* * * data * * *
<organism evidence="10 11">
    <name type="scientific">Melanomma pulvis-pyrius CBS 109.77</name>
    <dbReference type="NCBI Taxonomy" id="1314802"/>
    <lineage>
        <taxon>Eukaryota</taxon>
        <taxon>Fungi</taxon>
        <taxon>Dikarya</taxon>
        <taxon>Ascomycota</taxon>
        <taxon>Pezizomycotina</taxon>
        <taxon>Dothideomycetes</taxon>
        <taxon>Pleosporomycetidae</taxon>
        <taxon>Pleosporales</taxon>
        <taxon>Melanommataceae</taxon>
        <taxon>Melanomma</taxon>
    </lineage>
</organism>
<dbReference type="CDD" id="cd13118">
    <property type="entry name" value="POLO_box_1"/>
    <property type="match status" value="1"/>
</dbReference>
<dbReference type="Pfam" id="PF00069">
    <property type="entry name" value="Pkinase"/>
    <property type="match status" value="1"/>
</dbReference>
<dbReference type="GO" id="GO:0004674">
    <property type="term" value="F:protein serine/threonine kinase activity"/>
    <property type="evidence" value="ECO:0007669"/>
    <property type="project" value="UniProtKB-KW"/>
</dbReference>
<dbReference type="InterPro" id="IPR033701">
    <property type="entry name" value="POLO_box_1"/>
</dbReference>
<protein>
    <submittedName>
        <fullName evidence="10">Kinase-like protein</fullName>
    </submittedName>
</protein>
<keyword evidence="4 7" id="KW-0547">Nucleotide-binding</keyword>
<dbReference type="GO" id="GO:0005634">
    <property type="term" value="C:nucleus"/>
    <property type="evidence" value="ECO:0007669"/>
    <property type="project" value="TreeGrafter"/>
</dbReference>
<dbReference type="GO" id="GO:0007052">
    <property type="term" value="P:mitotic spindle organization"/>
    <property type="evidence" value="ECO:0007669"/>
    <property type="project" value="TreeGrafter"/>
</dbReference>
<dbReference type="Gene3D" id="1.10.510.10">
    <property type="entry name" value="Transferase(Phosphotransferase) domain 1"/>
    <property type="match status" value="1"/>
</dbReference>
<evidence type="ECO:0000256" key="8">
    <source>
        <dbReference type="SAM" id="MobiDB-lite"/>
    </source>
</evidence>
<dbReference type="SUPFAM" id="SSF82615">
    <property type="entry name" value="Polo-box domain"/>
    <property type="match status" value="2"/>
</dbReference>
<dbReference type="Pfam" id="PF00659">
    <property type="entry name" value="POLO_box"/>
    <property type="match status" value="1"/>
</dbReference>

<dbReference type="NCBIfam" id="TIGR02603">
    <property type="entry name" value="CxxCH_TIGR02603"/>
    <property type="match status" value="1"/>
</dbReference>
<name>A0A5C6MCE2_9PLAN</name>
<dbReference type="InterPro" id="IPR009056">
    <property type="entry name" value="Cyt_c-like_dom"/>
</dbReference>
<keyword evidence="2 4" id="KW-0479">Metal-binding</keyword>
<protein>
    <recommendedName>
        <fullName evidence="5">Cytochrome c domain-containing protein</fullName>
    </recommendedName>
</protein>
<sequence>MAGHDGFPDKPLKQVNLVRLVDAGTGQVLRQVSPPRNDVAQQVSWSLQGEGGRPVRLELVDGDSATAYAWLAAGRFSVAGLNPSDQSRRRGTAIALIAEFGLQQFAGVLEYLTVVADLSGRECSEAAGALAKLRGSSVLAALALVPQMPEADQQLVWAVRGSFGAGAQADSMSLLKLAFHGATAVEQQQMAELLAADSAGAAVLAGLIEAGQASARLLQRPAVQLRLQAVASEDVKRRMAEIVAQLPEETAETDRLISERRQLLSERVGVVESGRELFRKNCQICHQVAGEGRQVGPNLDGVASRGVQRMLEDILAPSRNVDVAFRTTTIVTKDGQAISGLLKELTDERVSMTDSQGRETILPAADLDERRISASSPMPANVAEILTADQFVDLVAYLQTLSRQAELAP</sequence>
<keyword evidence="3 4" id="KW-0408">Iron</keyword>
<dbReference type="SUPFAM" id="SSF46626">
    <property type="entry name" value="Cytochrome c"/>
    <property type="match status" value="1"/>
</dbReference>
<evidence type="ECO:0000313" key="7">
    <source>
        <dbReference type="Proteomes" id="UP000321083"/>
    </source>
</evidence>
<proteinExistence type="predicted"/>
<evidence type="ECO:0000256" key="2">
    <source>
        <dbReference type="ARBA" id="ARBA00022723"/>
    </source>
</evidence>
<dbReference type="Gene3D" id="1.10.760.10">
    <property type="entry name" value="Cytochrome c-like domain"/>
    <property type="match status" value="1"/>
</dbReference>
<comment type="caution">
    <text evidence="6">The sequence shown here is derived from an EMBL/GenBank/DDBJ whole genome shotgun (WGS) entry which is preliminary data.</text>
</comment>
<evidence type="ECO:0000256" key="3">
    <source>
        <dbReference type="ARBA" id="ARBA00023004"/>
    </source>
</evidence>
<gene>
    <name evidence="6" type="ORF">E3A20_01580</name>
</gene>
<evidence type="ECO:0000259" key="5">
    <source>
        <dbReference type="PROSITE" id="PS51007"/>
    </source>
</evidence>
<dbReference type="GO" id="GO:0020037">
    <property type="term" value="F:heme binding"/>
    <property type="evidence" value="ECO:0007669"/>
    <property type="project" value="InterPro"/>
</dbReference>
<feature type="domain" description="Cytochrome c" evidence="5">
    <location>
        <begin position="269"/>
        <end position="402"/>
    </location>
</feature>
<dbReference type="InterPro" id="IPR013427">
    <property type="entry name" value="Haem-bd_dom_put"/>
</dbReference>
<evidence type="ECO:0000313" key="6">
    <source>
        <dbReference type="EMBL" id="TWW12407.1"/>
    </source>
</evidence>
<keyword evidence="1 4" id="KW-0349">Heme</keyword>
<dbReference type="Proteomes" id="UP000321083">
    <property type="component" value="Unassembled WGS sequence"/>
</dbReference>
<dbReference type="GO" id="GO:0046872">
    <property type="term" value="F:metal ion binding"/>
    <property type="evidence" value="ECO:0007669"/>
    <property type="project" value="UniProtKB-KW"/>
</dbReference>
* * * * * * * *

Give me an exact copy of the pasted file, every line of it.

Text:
<organism evidence="10 11">
    <name type="scientific">Melanomma pulvis-pyrius CBS 109.77</name>
    <dbReference type="NCBI Taxonomy" id="1314802"/>
    <lineage>
        <taxon>Eukaryota</taxon>
        <taxon>Fungi</taxon>
        <taxon>Dikarya</taxon>
        <taxon>Ascomycota</taxon>
        <taxon>Pezizomycotina</taxon>
        <taxon>Dothideomycetes</taxon>
        <taxon>Pleosporomycetidae</taxon>
        <taxon>Pleosporales</taxon>
        <taxon>Melanommataceae</taxon>
        <taxon>Melanomma</taxon>
    </lineage>
</organism>
<dbReference type="CDD" id="cd13118">
    <property type="entry name" value="POLO_box_1"/>
    <property type="match status" value="1"/>
</dbReference>
<dbReference type="Pfam" id="PF00069">
    <property type="entry name" value="Pkinase"/>
    <property type="match status" value="1"/>
</dbReference>
<dbReference type="GO" id="GO:0004674">
    <property type="term" value="F:protein serine/threonine kinase activity"/>
    <property type="evidence" value="ECO:0007669"/>
    <property type="project" value="UniProtKB-KW"/>
</dbReference>
<dbReference type="InterPro" id="IPR033701">
    <property type="entry name" value="POLO_box_1"/>
</dbReference>
<protein>
    <submittedName>
        <fullName evidence="10">Kinase-like protein</fullName>
    </submittedName>
</protein>
<keyword evidence="4 7" id="KW-0547">Nucleotide-binding</keyword>
<dbReference type="GO" id="GO:0005634">
    <property type="term" value="C:nucleus"/>
    <property type="evidence" value="ECO:0007669"/>
    <property type="project" value="TreeGrafter"/>
</dbReference>
<dbReference type="GO" id="GO:0007052">
    <property type="term" value="P:mitotic spindle organization"/>
    <property type="evidence" value="ECO:0007669"/>
    <property type="project" value="TreeGrafter"/>
</dbReference>
<dbReference type="Gene3D" id="1.10.510.10">
    <property type="entry name" value="Transferase(Phosphotransferase) domain 1"/>
    <property type="match status" value="1"/>
</dbReference>
<evidence type="ECO:0000256" key="8">
    <source>
        <dbReference type="SAM" id="MobiDB-lite"/>
    </source>
</evidence>
<dbReference type="SUPFAM" id="SSF82615">
    <property type="entry name" value="Polo-box domain"/>
    <property type="match status" value="2"/>
</dbReference>
<dbReference type="Pfam" id="PF00659">
    <property type="entry name" value="POLO_box"/>
    <property type="match status" value="1"/>
</dbReference>

<dbReference type="NCBIfam" id="TIGR02603">
    <property type="entry name" value="CxxCH_TIGR02603"/>
    <property type="match status" value="1"/>
</dbReference>
<name>A0A5C6MCE2_9PLAN</name>
<dbReference type="InterPro" id="IPR009056">
    <property type="entry name" value="Cyt_c-like_dom"/>
</dbReference>
<keyword evidence="2 4" id="KW-0479">Metal-binding</keyword>
<protein>
    <recommendedName>
        <fullName evidence="5">Cytochrome c domain-containing protein</fullName>
    </recommendedName>
</protein>
<sequence>MAGHDGFPDKPLKQVNLVRLVDAGTGQVLRQVSPPRNDVAQQVSWSLQGEGGRPVRLELVDGDSATAYAWLAAGRFSVAGLNPSDQSRRRGTAIALIAEFGLQQFAGVLEYLTVVADLSGRECSEAAGALAKLRGSSVLAALALVPQMPEADQQLVWAVRGSFGAGAQADSMSLLKLAFHGATAVEQQQMAELLAADSAGAAVLAGLIEAGQASARLLQRPAVQLRLQAVASEDVKRRMAEIVAQLPEETAETDRLISERRQLLSERVGVVESGRELFRKNCQICHQVAGEGRQVGPNLDGVASRGVQRMLEDILAPSRNVDVAFRTTTIVTKDGQAISGLLKELTDERVSMTDSQGRETILPAADLDERRISASSPMPANVAEILTADQFVDLVAYLQTLSRQAELAP</sequence>
<keyword evidence="3 4" id="KW-0408">Iron</keyword>
<dbReference type="SUPFAM" id="SSF46626">
    <property type="entry name" value="Cytochrome c"/>
    <property type="match status" value="1"/>
</dbReference>
<evidence type="ECO:0000313" key="7">
    <source>
        <dbReference type="Proteomes" id="UP000321083"/>
    </source>
</evidence>
<proteinExistence type="predicted"/>
<evidence type="ECO:0000256" key="2">
    <source>
        <dbReference type="ARBA" id="ARBA00022723"/>
    </source>
</evidence>
<dbReference type="Gene3D" id="1.10.760.10">
    <property type="entry name" value="Cytochrome c-like domain"/>
    <property type="match status" value="1"/>
</dbReference>
<comment type="caution">
    <text evidence="6">The sequence shown here is derived from an EMBL/GenBank/DDBJ whole genome shotgun (WGS) entry which is preliminary data.</text>
</comment>
<evidence type="ECO:0000256" key="3">
    <source>
        <dbReference type="ARBA" id="ARBA00023004"/>
    </source>
</evidence>
<gene>
    <name evidence="6" type="ORF">E3A20_01580</name>
</gene>
<evidence type="ECO:0000259" key="5">
    <source>
        <dbReference type="PROSITE" id="PS51007"/>
    </source>
</evidence>
<dbReference type="GO" id="GO:0020037">
    <property type="term" value="F:heme binding"/>
    <property type="evidence" value="ECO:0007669"/>
    <property type="project" value="InterPro"/>
</dbReference>
<feature type="domain" description="Cytochrome c" evidence="5">
    <location>
        <begin position="269"/>
        <end position="402"/>
    </location>
</feature>
<dbReference type="InterPro" id="IPR013427">
    <property type="entry name" value="Haem-bd_dom_put"/>
</dbReference>
<evidence type="ECO:0000313" key="6">
    <source>
        <dbReference type="EMBL" id="TWW12407.1"/>
    </source>
</evidence>
<keyword evidence="1 4" id="KW-0349">Heme</keyword>
<dbReference type="Proteomes" id="UP000321083">
    <property type="component" value="Unassembled WGS sequence"/>
</dbReference>
<dbReference type="GO" id="GO:0046872">
    <property type="term" value="F:metal ion binding"/>
    <property type="evidence" value="ECO:0007669"/>
    <property type="project" value="UniProtKB-KW"/>
</dbReference>